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The Spokesman-Review Newspaper The Spokesman-Review

Saturday, May 30, 2020  Spokane, Washington  Est. May 19, 1883
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Miss Manners: Ugly comments to Americans aboard

By Judith Martin, Nicholas Ivor Martin and Jacobina Martin Andrews McMeel Syndication

DEAR MISS MANNERS: A relative of mine will soon be moving to Europe. She is unhappily anticipating all kinds of disparaging questions about American politics, having had these unpleasant exchanges when she lived in Europe before.

The questions typically run along the lines of “How can Americans vote for that candidate?” or “How can they support such a policy?” – delivered in such a way as to imply that Americans are stupid or naive.

We were hoping you could suggest a way to respond to unkind opinions masquerading as curiosity, which would neither indicate that she agrees with the opinions nor open the subject to an unpleasant disagreement about politics.

GENTLE READER: Your relative should be studying the politics of the country in which she will be living. This is not only a responsible thing to do, but it will doubtless provide ample material for a more general discussion of controversial voters and politicians, on whom no country seems to have a monopoly.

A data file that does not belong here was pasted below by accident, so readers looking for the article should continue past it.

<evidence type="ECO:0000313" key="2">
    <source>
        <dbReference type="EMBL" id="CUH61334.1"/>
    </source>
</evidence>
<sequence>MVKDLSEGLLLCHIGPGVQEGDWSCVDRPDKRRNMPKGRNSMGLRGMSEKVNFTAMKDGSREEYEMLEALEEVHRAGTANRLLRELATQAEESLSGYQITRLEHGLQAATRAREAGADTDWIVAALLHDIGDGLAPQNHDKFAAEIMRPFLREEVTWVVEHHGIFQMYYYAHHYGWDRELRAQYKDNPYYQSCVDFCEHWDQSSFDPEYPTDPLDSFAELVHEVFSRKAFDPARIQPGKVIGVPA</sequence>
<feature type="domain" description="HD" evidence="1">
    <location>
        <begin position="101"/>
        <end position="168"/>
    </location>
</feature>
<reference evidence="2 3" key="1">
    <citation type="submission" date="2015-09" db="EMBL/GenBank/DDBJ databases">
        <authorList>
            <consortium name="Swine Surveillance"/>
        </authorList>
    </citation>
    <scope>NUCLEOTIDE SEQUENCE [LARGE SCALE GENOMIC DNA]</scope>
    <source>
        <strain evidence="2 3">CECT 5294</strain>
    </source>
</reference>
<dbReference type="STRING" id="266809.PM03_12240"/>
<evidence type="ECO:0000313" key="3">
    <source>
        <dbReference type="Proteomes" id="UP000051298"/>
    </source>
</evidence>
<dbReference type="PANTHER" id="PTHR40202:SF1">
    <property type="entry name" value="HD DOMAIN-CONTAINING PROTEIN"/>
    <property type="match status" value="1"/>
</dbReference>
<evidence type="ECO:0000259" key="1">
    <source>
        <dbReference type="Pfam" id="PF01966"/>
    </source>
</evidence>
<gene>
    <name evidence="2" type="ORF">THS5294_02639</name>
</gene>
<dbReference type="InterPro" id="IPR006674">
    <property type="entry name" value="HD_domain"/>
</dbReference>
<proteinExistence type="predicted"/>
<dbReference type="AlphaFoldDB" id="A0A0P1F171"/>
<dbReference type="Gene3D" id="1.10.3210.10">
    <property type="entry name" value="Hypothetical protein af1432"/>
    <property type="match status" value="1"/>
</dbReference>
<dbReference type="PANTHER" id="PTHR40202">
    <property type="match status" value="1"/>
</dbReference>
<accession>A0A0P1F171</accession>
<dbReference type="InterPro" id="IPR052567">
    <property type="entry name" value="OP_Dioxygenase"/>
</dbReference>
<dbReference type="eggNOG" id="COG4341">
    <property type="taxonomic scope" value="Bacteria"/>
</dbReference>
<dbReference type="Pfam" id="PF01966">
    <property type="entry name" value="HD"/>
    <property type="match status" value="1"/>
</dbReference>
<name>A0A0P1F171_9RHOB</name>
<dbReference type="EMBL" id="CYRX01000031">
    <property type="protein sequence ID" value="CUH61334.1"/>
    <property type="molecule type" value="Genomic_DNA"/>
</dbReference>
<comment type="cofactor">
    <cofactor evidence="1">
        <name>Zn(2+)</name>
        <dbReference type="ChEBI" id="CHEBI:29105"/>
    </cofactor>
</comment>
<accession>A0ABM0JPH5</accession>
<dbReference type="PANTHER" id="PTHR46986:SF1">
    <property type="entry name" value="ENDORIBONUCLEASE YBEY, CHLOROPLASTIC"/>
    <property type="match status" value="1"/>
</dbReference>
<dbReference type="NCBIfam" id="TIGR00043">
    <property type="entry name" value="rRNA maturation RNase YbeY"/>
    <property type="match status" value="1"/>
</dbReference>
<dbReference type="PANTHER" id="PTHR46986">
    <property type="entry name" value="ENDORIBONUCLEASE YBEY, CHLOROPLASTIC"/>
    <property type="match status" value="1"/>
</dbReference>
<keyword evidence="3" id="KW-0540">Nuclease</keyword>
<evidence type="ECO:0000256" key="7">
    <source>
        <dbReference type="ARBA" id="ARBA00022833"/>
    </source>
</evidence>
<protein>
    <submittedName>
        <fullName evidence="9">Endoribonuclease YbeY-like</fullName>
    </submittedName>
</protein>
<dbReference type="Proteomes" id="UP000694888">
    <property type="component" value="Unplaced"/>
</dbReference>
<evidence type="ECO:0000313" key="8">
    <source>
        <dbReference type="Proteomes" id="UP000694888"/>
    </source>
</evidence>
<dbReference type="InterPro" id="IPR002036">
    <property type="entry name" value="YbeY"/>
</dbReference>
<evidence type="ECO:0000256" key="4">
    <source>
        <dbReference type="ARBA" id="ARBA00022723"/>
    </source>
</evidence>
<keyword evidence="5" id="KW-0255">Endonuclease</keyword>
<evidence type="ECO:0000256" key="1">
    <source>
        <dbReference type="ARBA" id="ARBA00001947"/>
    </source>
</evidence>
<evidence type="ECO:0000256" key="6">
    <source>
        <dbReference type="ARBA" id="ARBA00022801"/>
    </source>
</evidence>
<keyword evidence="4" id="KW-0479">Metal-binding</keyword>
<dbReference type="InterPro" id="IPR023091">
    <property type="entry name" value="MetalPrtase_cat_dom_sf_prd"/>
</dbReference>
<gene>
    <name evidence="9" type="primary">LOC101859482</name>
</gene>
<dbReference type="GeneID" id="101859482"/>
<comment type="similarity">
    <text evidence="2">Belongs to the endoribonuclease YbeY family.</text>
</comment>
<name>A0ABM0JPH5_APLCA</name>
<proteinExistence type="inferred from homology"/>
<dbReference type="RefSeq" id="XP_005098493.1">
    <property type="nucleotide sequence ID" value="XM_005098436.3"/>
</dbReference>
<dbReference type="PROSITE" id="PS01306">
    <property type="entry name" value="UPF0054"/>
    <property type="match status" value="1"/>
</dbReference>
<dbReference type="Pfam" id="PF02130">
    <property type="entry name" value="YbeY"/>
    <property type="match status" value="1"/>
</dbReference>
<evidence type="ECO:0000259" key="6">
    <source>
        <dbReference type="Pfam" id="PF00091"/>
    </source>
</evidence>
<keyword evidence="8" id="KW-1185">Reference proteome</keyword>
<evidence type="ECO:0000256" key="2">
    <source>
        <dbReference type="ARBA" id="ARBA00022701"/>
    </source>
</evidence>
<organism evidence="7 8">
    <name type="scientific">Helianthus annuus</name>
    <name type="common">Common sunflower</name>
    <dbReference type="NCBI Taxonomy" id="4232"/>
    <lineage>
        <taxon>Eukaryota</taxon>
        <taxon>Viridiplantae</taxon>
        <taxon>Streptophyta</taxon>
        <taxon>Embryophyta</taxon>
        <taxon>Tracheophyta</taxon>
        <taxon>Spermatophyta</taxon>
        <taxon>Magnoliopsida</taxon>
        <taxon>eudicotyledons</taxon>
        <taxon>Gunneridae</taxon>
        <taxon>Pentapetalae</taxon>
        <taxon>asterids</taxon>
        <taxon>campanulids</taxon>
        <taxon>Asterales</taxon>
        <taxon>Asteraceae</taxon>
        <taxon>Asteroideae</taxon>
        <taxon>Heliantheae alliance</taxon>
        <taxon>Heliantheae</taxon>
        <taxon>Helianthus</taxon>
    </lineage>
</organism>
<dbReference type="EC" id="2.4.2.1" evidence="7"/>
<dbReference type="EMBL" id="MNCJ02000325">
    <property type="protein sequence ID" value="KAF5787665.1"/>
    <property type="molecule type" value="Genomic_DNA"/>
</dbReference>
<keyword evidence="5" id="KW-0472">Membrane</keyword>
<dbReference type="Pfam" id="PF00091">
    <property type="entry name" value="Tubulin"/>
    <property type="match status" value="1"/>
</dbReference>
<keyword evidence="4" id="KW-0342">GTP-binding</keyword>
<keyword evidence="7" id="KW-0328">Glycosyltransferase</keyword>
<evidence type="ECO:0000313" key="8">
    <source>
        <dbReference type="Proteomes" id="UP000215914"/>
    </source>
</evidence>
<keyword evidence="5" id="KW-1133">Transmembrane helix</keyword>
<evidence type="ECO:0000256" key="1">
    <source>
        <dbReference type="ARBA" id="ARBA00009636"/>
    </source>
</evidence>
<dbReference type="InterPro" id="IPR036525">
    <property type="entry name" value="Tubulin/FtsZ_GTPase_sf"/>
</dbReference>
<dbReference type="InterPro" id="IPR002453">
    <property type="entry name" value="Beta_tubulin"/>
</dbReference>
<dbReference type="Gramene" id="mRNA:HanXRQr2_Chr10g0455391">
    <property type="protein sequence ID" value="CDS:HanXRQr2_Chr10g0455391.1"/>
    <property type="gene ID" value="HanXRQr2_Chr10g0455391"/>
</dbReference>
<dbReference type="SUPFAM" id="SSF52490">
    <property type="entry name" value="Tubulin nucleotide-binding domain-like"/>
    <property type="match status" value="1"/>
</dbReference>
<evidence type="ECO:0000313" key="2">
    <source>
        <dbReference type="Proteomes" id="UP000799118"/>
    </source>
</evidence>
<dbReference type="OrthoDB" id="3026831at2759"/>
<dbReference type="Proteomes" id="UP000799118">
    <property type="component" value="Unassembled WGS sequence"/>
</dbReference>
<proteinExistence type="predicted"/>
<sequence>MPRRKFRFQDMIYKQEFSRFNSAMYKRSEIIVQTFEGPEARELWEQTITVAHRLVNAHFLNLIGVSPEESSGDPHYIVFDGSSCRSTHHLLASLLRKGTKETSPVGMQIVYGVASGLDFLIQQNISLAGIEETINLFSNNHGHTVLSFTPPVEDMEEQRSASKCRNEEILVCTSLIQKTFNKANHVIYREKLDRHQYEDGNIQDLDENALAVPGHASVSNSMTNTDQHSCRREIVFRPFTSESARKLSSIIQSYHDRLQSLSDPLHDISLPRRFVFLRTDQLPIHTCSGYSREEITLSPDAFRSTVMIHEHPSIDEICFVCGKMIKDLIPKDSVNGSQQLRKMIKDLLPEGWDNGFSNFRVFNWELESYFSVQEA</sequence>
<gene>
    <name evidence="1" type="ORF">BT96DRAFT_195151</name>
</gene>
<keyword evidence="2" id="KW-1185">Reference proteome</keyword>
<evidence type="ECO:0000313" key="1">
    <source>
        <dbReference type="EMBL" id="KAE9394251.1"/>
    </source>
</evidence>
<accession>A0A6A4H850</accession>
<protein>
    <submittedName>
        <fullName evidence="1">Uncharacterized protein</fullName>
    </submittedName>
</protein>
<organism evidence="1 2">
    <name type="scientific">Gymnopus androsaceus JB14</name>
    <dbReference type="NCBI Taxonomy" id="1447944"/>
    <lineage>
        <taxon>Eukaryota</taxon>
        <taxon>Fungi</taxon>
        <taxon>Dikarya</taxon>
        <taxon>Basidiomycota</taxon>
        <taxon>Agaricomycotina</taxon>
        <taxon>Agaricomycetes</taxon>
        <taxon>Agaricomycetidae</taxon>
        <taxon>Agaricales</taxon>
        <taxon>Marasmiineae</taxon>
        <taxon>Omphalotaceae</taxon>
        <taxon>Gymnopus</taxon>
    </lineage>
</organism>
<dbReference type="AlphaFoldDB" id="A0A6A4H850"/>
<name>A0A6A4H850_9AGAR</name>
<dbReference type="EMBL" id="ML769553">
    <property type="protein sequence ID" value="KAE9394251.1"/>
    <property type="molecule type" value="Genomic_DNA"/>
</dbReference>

This should turn the conversation into what Miss Manners would consider a not-unpleasant examination of political problems. But that requires others to speak realistically about their own issues. If they do not, but insist on bashing America, no American should accept that, any more than the bashers would accept insults to their country.

Politeness does not require accepting insults. To admonish them without creating a scene, she should say something like, “I’m sorry you feel that way. We Americans have our problems and our differences, as do all countries, but I’m proud of being an American.” A stiff delivery should at least lead them to backpedal and apologize.

DEAR MISS MANNERS: I was out with friends at a local brewery, and we engaged in a block-building parlor game. The game was progressing quite feverishly when another group next to our table started filming us on their phones.

We attempted to pretend they were not filming, but by the end of the game, 3 out of 4 of them were pointing their phones at us and commenting as they filmed. They engaged us in a brief conversation after our game was completed, and then we offered the game to them.

How do you politely ask someone not to film you, and how did these people not know it made us feel uncomfortable? We are in our 40s, and this group looked younger. Do younger people feel more comfortable being filmed?

I, like most of my friends, prefer anonymity, and felt it was a violation of my privacy. But I could not find the words to ask them not to film us – especially while they were filming us. Nobody wants to go viral for being incendiary these days.

GENTLE READER: If that is what stops people from rude explosions, then public exposure is not all bad.

It puzzles Miss Manners that nastiness is the first defense that comes to people’s minds when the alternative is so simple. It is entirely possible that these people think everyone is flattered to be filmed.

The polite way to tell them to stop is to say, “Please stop filming us.” Should they persist, you should stop playing your game and either complain to management or simply move away.

Please send your questions to Miss Manners at her website,

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